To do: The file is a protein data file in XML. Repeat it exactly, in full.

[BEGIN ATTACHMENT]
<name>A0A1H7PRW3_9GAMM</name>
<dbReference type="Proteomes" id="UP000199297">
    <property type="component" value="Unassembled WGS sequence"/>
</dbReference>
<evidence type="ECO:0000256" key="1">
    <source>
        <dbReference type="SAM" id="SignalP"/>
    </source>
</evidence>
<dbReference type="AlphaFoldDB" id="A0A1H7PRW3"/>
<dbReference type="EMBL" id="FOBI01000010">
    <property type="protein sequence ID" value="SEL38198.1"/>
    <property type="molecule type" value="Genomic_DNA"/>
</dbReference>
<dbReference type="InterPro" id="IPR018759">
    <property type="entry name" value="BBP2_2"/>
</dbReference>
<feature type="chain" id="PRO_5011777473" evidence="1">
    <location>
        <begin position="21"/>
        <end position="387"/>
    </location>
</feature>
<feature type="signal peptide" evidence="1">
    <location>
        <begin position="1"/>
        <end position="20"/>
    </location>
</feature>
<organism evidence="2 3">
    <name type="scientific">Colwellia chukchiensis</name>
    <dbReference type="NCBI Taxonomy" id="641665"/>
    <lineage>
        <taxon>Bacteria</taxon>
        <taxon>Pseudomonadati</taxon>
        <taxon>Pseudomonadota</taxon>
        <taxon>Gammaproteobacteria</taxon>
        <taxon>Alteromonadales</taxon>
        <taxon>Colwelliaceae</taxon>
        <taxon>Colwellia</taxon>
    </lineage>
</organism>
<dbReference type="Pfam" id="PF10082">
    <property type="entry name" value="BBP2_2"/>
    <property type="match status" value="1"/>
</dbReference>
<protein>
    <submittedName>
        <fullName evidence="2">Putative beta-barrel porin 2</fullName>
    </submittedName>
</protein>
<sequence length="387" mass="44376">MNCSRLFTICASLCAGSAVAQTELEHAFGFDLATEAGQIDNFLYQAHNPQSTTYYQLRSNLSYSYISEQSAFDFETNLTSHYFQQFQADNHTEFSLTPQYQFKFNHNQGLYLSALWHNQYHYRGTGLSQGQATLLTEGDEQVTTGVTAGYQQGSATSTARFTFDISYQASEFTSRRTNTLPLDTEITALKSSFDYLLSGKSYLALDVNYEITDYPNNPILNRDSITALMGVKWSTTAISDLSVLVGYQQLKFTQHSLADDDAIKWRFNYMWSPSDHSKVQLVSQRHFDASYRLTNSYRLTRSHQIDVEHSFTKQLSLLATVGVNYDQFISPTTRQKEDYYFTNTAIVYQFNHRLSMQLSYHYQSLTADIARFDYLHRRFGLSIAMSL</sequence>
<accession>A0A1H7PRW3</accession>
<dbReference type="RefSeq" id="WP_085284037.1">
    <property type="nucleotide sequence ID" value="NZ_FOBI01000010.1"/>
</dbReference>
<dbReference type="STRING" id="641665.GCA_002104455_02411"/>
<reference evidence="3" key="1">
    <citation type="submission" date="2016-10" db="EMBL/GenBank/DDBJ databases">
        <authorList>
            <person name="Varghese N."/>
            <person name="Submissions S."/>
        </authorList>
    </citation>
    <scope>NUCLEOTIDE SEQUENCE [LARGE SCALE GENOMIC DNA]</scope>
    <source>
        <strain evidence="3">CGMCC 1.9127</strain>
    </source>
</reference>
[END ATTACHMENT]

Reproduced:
<name>A0A1H7PRW3_9GAMM</name>
<dbReference type="Proteomes" id="UP000199297">
    <property type="component" value="Unassembled WGS sequence"/>
</dbReference>
<evidence type="ECO:0000256" key="1">
    <source>
        <dbReference type="SAM" id="SignalP"/>
    </source>
</evidence>
<dbReference type="AlphaFoldDB" id="A0A1H7PRW3"/>
<dbReference type="EMBL" id="FOBI01000010">
    <property type="protein sequence ID" value="SEL38198.1"/>
    <property type="molecule type" value="Genomic_DNA"/>
</dbReference>
<dbReference type="InterPro" id="IPR018759">
    <property type="entry name" value="BBP2_2"/>
</dbReference>
<feature type="chain" id="PRO_5011777473" evidence="1">
    <location>
        <begin position="21"/>
        <end position="387"/>
    </location>
</feature>
<feature type="signal peptide" evidence="1">
    <location>
        <begin position="1"/>
        <end position="20"/>
    </location>
</feature>
<organism evidence="2 3">
    <name type="scientific">Colwellia chukchiensis</name>
    <dbReference type="NCBI Taxonomy" id="641665"/>
    <lineage>
        <taxon>Bacteria</taxon>
        <taxon>Pseudomonadati</taxon>
        <taxon>Pseudomonadota</taxon>
        <taxon>Gammaproteobacteria</taxon>
        <taxon>Alteromonadales</taxon>
        <taxon>Colwelliaceae</taxon>
        <taxon>Colwellia</taxon>
    </lineage>
</organism>
<dbReference type="Pfam" id="PF10082">
    <property type="entry name" value="BBP2_2"/>
    <property type="match status" value="1"/>
</dbReference>
<protein>
    <submittedName>
        <fullName evidence="2">Putative beta-barrel porin 2</fullName>
    </submittedName>
</protein>
<sequence length="387" mass="44376">MNCSRLFTICASLCAGSAVAQTELEHAFGFDLATEAGQIDNFLYQAHNPQSTTYYQLRSNLSYSYISEQSAFDFETNLTSHYFQQFQADNHTEFSLTPQYQFKFNHNQGLYLSALWHNQYHYRGTGLSQGQATLLTEGDEQVTTGVTAGYQQGSATSTARFTFDISYQASEFTSRRTNTLPLDTEITALKSSFDYLLSGKSYLALDVNYEITDYPNNPILNRDSITALMGVKWSTTAISDLSVLVGYQQLKFTQHSLADDDAIKWRFNYMWSPSDHSKVQLVSQRHFDASYRLTNSYRLTRSHQIDVEHSFTKQLSLLATVGVNYDQFISPTTRQKEDYYFTNTAIVYQFNHRLSMQLSYHYQSLTADIARFDYLHRRFGLSIAMSL</sequence>
<accession>A0A1H7PRW3</accession>
<dbReference type="RefSeq" id="WP_085284037.1">
    <property type="nucleotide sequence ID" value="NZ_FOBI01000010.1"/>
</dbReference>
<dbReference type="STRING" id="641665.GCA_002104455_02411"/>
<reference evidence="3" key="1">
    <citation type="submission" date="2016-10" db="EMBL/GenBank/DDBJ databases">
        <authorList>
            <person name="Varghese N."/>
            <person name="Submissions S."/>
        </authorList>
    </citation>
    <scope>NUCLEOTIDE SEQUENCE [LARGE SCALE GENOMIC DNA]</scope>
    <source>
        <strain evidence="3">CGMCC 1.9127</strain>
    </source>
</reference>